24. You vs. Tour Players

According to studies by the USGA and R&A, the average length of drives for amateur golfers across all levels is 215 yards. For amateur women golfers, drives average 147 yards. Meanwhile, in 2022-2023, Rory McIlroy averaged 326 yards on his drives. On the LPGA Tour, the longest hitters averaged 285 yards. No wonder the pros often seem to be playing a different game than ordinary golfers.

25. Olympic Golf, Take Two

After a 112-year absence, golf re-established itself on the Olympic stage in 2016 in Rio de Janeiro when Justin Rose of Great Britain and Inbee Park of South Korea won gold medals. In its first go-round as an official Olympic event, in 1900 and 1904, golf wasn’t exactly a hit. In St. Louis in 1904, golfers representing the United States and Canada were the only competitors. Golf was scheduled to be included in the 1908 London Olympics but Great Britain decided to boycott the tournament and it was cancelled because of lack of entries. n the 1908 London Olympics but Great Britain decided to boycott the tournament and it was cancelled because of lack of entries.

12 responses to “25 Unique Golf Facts You Didn’t Know About”

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  5. kaitlin says:

    cool facts

  6. Chandramani Panda, FCA, ACS says:

    Truly inspirational pieces of information. I feel people have really struggled enough to bring the game to its current format so much so that instruments have been made to make the judgment of direction and trajectory of the ball.

    It feels indeed great to know the odds against which people have achieved a lot.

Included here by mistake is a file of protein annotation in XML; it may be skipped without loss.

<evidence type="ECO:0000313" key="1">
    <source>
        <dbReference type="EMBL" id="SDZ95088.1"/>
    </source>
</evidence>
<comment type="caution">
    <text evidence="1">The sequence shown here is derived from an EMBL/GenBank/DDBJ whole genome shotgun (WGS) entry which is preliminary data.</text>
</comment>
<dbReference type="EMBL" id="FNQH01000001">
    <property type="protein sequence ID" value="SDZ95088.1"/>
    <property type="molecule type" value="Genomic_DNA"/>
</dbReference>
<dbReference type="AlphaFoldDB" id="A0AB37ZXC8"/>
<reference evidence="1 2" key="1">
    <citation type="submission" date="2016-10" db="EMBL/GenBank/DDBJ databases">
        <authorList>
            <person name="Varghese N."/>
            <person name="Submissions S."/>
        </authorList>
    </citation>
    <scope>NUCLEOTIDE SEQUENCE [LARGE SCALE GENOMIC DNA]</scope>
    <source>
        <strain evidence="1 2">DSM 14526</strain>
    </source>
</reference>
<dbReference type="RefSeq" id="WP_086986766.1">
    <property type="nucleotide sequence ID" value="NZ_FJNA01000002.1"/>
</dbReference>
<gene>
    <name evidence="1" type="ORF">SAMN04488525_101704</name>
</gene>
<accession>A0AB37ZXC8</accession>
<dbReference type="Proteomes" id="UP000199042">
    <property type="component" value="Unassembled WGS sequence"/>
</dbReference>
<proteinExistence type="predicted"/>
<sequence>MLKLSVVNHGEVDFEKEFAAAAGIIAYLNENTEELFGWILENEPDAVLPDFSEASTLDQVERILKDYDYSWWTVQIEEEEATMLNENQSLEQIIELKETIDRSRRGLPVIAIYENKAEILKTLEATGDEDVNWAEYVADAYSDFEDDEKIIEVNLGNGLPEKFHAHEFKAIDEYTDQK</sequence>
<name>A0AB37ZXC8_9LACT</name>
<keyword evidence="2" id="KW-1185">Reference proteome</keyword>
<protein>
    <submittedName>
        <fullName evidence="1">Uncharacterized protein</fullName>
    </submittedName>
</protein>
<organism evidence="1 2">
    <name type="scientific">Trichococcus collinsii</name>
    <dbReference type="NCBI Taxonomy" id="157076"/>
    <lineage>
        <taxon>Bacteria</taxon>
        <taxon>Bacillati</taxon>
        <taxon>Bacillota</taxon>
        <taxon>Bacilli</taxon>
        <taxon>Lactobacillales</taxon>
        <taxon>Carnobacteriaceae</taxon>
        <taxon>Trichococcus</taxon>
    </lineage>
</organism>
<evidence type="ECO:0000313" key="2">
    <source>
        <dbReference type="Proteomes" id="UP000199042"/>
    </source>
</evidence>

Chandramani Panda

  7. lool says:

    ha lol

  8. crazysmasher says:

    5 Facts about golf that most of you will not be knowing:

  9. The facts are so interesting and true, and its apply on all the people who are the player of the golf and its lover too. as a technological age these facts are totally become close in a cave like golf-cave which is a very interesting thing for the golf lover which is virtual golf simulator and its really a fun. Thanks for sharing this information.

  10. auzerria johhnson says:

    Almost all modern sports have origins in earlier games, going as far back as thousands of years – golf is no different. Most modern games then eventually developed into a more recognizable version in the last 200 years or so. In this respect, golf differs from its sporting counterparts. Though golf’s origins lie in the ball-and-stick games of ancient times, the modern game of golf dates as far back as the 1400s in Britain, and more specifically Scotland. In its early days, Scottish kings – James II and James IV – actually outlawed the game, believing the popularity of the sport conflicted with military training. However, King James IV himself became enamored with the sport by the 1500s, and in the early 1500s, in a short peace with England, the game became popular there as well, though when the two countries were back at war with each other, golf receded in England again. However, when James VI of Scotland took the throne in England in 1603, the game came to England to stay

  11. Ryan Sabol says:

    awesome. I saw another one of your articles on another gem.